The millipedes live for a long time – symphiles, for example, up to 6 years. The centipedes multiply in different ways, but in general terms this way: the male lays the lumps of seminal fluid-spermatophores. The female, accidentally bumping into a spermatophore (and in some species – literally brought to him by the male “by the hand”), fertilizes the eggs and lays them.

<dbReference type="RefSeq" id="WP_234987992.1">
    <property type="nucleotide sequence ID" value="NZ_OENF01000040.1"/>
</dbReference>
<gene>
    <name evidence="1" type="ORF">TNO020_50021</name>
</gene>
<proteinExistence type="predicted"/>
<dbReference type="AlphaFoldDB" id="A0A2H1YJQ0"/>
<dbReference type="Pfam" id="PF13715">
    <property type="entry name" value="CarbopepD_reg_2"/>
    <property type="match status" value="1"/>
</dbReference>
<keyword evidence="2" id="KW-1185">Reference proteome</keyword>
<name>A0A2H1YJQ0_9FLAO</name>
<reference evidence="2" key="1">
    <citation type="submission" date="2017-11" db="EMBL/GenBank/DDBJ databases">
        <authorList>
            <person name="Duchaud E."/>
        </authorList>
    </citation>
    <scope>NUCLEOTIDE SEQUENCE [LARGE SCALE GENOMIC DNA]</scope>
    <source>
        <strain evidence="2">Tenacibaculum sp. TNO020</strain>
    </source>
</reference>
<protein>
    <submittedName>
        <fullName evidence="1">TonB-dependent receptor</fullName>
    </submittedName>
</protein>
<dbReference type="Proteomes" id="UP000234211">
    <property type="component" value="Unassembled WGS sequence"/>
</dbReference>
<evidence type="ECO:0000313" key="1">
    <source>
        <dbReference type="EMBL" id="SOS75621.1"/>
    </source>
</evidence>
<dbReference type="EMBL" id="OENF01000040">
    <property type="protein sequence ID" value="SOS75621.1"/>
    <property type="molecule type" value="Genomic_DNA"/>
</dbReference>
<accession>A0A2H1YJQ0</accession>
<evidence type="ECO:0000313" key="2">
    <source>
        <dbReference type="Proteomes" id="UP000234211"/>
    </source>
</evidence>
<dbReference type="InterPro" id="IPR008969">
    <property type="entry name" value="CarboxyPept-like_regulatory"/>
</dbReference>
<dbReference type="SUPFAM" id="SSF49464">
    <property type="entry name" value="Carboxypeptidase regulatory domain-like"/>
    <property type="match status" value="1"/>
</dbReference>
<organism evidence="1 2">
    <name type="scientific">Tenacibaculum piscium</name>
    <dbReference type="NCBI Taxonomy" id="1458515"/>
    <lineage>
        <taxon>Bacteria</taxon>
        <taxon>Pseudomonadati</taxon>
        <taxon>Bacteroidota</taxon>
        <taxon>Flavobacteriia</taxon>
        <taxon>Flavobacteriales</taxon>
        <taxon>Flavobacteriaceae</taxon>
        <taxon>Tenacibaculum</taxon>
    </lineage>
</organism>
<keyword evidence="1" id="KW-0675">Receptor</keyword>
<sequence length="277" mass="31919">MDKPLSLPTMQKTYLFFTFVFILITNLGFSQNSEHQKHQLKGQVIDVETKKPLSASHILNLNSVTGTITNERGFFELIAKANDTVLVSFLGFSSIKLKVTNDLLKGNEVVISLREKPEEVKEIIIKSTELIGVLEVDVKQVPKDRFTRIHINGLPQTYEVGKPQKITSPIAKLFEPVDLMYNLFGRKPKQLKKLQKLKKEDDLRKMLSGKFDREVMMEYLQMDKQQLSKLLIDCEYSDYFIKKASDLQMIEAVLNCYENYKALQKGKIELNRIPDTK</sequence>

Larvae appear from eggs, most often with an incomplete number of legs. The larvae then moult several times, turning into an adult insect and “accumulating” legs along the way.
Millipedes know how to stand up for themselves: many species, defending themselves, give off odorous, coloring and poisonous substances. The poison of the two-legged millipedes causes skin lesions in humans, and if caught in the eye, it can lead to blindness. Indians of Central America use this poison in their poisoned arrows.